Imagine you look out the window several times a day. Occasionally, instead of just looking, you throw out an apple. Let’s say, over the course of the day, it sums up to 24 kg of apples. Funny idea, right? But did you know that, in reality, something very similar is happening? Just replace apples with carbon dioxide and your imaginary fruit becomes real emissions. This is just one way of illustrating what a carbon balance is and why it is important to offset it.
The presence of CO2 in the atmosphere is natural, much like apples growing on a tree. It is a gas produced in many different ways, from the decay of plants and the activity of oceans to volcanic eruptions and our own breath. For centuries, humans have lived in harmony with the natural carbon cycle. However, with the advent of the industrial revolution, things have accelerated considerably. We are drastically accelerating the rate of carbon emissions, much like throwing apples out the window accelerates the rate at which apples end up on the ground.
There are many reasons carbon emissions are increasing; we can drive anywhere we want and buy almost any food we want at any time of year, even if it needs to be transported from the other side of the world. But there are also countless little things we can do to reduce our emissions, all of which add up over time. We can unplug devices when they are not in use, go shopping with our own bag, or ride our bike instead of drive. These small daily choices – involving transportation, shopping, food selection, and much more – are akin to us looking out the window, apple in hand. The choices we make have an impact on how much CO2 we leave outside.
All the apples on the ground represent the sum of our CO2 emissions – this is our carbon footprint. And just like those apples accumulating on a daily basis, our carbon footprint grows every day – except that the apples will naturally decompose within weeks while the CO2 from our actions will stay in the atmosphere for decades. This is a problem because CO2 is a greenhouse gas, meaning it allows shortwave radiation from the sun to enter the atmosphere but then traps longwave radiation that has been absorbed by the planet, which is supposed to be emitted back to space – much like a greenhouse traps in heat to grow crops. The more CO2 in the air, the more heat is trapped and the warmer the climate gets. And it is already much warmer – research has shown that over the past 60 years the thermal winter in Poland has shortened by more than 30 days and thermal summer has lengthened by almost two weeks. We may not be able to feel it on a daily basis, but it is starting to have a significant impact on plants and animals, especially in more northern latitudes.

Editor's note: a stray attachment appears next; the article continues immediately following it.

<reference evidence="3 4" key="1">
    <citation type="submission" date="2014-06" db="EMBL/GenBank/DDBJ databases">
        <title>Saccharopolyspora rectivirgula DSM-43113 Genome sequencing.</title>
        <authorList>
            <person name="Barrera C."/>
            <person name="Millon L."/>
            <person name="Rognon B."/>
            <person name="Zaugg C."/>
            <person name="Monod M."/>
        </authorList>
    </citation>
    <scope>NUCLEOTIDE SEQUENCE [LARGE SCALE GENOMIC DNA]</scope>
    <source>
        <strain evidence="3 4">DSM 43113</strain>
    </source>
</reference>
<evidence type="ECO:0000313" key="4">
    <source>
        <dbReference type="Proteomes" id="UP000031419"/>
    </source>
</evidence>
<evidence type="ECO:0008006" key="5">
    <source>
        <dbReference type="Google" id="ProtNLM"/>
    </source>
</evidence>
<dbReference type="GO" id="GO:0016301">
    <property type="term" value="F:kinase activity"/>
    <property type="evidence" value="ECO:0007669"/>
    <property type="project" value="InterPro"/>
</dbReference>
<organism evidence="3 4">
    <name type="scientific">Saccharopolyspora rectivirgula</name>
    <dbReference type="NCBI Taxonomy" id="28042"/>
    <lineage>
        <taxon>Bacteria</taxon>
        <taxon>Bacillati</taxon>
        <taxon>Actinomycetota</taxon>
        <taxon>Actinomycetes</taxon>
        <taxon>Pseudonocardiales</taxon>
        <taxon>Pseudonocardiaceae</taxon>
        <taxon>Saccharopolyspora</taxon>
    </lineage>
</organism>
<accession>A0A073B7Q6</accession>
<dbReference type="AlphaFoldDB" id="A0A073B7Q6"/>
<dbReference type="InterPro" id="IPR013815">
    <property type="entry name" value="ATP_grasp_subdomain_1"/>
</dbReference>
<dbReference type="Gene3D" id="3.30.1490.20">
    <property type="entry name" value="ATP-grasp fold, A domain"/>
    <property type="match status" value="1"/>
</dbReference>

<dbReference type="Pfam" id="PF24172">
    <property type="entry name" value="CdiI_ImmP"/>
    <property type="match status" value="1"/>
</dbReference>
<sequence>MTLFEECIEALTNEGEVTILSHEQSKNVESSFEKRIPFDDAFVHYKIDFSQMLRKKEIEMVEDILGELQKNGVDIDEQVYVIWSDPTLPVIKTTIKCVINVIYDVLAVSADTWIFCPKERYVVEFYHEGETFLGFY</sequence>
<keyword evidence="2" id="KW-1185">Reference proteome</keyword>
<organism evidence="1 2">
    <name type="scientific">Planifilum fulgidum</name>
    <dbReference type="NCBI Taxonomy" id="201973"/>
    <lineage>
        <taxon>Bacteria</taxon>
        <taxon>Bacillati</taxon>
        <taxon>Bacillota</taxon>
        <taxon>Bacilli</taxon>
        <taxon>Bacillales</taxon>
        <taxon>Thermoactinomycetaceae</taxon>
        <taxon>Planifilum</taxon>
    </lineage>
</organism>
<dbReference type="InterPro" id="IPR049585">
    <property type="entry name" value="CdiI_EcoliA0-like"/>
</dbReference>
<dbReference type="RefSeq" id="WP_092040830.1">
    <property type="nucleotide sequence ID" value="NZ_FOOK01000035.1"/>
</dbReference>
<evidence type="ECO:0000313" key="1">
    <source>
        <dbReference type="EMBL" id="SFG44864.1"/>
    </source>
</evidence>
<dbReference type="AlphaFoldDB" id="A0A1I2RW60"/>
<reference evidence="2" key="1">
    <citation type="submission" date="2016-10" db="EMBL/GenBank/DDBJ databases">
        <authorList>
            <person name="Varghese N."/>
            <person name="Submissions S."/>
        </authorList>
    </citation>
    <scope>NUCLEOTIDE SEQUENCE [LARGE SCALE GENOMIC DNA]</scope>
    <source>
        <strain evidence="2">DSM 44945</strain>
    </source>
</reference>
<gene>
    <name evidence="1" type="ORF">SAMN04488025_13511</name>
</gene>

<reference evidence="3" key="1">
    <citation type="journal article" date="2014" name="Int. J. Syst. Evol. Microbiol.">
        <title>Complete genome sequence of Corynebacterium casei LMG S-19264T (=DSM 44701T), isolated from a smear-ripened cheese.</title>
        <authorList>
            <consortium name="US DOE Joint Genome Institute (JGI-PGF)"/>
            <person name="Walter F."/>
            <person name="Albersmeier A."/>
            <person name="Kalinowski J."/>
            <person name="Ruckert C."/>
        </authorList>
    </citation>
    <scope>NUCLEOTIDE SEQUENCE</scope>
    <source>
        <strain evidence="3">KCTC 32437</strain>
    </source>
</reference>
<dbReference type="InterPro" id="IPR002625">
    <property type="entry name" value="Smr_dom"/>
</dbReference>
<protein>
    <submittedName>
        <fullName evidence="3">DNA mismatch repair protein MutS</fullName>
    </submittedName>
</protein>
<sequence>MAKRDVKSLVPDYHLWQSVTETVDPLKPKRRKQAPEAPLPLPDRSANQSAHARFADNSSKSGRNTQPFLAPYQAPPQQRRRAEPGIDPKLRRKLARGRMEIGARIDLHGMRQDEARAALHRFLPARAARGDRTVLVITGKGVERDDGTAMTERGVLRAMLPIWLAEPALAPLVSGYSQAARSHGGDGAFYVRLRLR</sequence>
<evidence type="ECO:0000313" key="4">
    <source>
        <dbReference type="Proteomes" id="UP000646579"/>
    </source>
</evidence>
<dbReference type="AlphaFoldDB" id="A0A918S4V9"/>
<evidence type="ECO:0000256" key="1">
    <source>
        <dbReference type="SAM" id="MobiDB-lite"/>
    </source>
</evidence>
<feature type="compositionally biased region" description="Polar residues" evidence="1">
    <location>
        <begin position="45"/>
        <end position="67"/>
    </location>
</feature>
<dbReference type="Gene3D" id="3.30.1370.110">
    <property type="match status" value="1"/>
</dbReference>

How much carbon dioxide ends up in the atmosphere – and whether it gets warmer – depends largely on our decisions. According to the European Commission an average person living in Poland emits 24 kg of carbon dioxide per day. These figures, of course, vary from country to country. For comparison: a Kuwaiti will emit 84 kg of CO2 into the atmosphere per day while a French citizen will emit 15 kg on average. Anthropogenic emissions, which are those caused by human activity, already amount to around 35 billion tonnes of CO2 per year. Can you imagine such an enormous bag of apples?
Realistically, we can reduce our emissions by 1/3 simply by changing daily habits. Something as easy as turning off the water while brushing your teeth will save as much as 3 kg of CO2 emissions per year. Cycling, even for short distances, can save up to 250 kg of CO2 per year!
It is great to know that we can take control of our actions to limit our carbon emissions – but we need to all do it together to make a meaningful difference. If we all start to balance our emissions, we can easily save millions of CO2 emissions. And, if we try harder and all work together, we can save billions!
Each of us can start changing the world for the better right now.
Be part of this movement with TerGo. It really does pay to go green.